Recognition

While there has always been some emphasis placed on appreciating the work that Adults in Scouting do, too often appropriate recognition, even a simple ‘thank you’ is overlooked.  There is an enormous advantage in taking the time and effort to recognize the achievements and success of others.  The most obvious one is to increase the individual’s motivation to keep doing what they do well and do it better because they feel appreciated.  

Creating opportunities for more adults to be recognized and acknowledged for their contribution to Scouting in voluntary or professional roles, functions or responsibilities is important and significant and should not be undervalued. Our organisation must find opportunities in the various environments to manage proactively the recognition of members.

Recognition is a normal and permanent process and as such it leads to meaningful actions among adults, promoting a feeling of pride and mutual loyalty shared by members in the NSO, and also highlighting in society our values and generating an impact.

We must understand that each one of us as a committed adult is called to be a role model, collaborating to reinforce our organisational culture based on our values, therefore, leading to the practice of timely recognition at all levels.

By recognition, we refer to the practice of both informal (intangible) and formal (tangible) recognition.  It is managed in a flexible and timely way and adapted to individual needs.  Appropriate informal and formal recognition needs to be part of the NSO’s organisational procedures.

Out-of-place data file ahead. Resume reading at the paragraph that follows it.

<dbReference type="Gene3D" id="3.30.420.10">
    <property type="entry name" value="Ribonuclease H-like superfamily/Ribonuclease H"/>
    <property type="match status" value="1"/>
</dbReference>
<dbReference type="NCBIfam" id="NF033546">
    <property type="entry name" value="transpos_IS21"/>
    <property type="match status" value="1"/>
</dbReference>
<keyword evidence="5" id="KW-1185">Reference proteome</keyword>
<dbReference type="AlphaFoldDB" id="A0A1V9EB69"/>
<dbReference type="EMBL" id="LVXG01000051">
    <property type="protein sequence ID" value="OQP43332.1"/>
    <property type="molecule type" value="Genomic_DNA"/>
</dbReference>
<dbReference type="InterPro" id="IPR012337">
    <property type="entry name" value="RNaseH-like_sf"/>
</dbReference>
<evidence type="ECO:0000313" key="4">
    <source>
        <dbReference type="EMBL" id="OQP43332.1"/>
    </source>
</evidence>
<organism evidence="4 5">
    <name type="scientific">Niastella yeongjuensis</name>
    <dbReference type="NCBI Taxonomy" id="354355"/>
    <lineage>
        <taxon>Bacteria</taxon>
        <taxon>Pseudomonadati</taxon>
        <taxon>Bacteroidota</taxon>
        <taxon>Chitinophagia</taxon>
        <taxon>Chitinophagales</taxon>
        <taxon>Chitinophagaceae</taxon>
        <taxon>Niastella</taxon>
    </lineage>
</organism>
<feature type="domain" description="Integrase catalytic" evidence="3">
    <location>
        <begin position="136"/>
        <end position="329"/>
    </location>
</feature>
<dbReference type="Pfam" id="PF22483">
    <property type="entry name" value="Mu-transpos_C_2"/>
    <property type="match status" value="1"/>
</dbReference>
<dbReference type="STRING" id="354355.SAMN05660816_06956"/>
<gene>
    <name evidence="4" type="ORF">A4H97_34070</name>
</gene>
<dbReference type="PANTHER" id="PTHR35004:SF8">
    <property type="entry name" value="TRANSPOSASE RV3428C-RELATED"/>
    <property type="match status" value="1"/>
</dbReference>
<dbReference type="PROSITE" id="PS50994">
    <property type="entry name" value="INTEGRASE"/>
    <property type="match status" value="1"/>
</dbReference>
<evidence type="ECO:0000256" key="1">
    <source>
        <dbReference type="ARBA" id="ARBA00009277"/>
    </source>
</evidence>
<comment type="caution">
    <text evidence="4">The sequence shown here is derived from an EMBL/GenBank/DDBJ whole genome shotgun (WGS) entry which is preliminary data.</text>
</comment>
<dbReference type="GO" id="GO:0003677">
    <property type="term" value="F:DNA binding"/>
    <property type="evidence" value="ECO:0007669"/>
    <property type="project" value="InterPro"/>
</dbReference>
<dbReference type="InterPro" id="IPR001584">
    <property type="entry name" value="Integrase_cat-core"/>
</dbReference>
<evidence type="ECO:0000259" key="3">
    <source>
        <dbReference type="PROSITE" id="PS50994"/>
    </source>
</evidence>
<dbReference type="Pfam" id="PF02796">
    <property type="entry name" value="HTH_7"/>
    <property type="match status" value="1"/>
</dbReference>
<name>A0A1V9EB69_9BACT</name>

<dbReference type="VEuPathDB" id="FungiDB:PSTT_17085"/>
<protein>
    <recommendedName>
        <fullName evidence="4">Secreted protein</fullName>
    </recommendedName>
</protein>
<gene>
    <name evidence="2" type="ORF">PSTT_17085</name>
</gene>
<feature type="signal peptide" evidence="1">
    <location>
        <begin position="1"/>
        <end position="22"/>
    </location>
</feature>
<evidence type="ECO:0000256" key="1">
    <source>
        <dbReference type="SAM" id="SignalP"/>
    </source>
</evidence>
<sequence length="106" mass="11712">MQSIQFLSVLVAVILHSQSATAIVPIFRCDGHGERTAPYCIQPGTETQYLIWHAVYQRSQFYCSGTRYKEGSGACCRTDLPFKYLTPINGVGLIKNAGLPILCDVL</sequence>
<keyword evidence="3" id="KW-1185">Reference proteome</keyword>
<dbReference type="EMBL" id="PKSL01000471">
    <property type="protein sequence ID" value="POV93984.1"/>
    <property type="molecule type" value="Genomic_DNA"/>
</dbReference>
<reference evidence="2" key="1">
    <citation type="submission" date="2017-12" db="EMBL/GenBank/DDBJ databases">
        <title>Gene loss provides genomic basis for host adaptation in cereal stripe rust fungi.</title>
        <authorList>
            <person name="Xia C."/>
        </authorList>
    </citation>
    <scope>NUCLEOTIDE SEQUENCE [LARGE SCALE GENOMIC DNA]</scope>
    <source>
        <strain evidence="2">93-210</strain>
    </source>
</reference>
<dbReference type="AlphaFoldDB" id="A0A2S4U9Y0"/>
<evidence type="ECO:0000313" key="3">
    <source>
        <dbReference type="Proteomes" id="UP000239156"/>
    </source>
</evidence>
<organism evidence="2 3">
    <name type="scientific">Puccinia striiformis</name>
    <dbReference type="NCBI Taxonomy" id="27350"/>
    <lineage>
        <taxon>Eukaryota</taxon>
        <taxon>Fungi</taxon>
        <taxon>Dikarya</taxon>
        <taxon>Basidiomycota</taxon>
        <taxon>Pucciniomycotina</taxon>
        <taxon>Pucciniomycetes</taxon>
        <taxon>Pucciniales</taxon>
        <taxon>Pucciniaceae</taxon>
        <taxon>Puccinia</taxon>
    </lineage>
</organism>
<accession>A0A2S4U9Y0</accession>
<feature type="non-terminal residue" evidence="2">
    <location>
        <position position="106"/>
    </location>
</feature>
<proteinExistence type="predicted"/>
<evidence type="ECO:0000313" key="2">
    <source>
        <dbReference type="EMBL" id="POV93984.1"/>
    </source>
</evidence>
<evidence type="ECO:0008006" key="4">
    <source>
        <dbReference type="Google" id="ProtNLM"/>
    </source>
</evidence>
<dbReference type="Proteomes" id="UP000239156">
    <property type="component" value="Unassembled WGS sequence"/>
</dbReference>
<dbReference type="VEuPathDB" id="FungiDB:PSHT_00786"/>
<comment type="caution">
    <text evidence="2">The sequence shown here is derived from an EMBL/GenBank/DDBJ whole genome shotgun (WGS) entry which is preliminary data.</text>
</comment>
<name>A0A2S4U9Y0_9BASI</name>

Informal Recognition

Informal recognition does not require special rules, regulations, standards, or procedures.  This type of recognition should be used on every occasion we get together to recognize the contributions of individuals, teams, and groups. Communicating our genuine appreciation for a task or function well done on a regular basis to our volunteers, support staff, and professionals needs to be a priority. 

Recognition of adults regardless of their level of responsibility needs to be meaningful, motivating, and impartial. It should serve as a message to the community about our values, commitment, and appreciation of the people who make the organisation what it is. 

The life cycle of an Adult in Scouting clearly indicates the recognition of all adults who have been successful in their agreed responsibility, role, or function.  This recognition can be informal but in time it will be necessary to acknowledge the contribution and commitment of adults in a  formal way, that is both substantial and appropriate.

Formal Recognition

Formal recognition in an NSO is provided through an appropriately designed Adult Recognition Awards system that suits the NSO. The criteria for recognition need to be written with clear intent, made widely available and reviewed periodically to ensure that it remains relevant, appropriate, and useful.  

The system should also provide a mechanism to recognize and reward service, gallantry or meritorious conduct by an adult.

Recognition of service awards is based on demonstrated performance and competency. These are becoming more important in helping to increase adult involvement, which in turn can lead to better adult retention. 

A process to recommend adults for civil/community awards in the NSO can add value, and can be instrumental in maintaining motivation for some adults.  Check if your NSO provides that opportunity for additional recognition.

Consider these questions:

  • In what ways do you believe informal (and formal) recognition improves motivation for you and for other adults in your NSO?
  • Why do you think it may be demotivating not to receive any form of recognition if performance over a period has been good?
  • What are the policies and the ways that your NSO/NSA has developed to value their members?
  • If you were designing a formal recognition programme or system based on good performance, what would it look like?

See also:

Volunteers in Scouting Toolkit 2

Competencies Recognition – STARR Method


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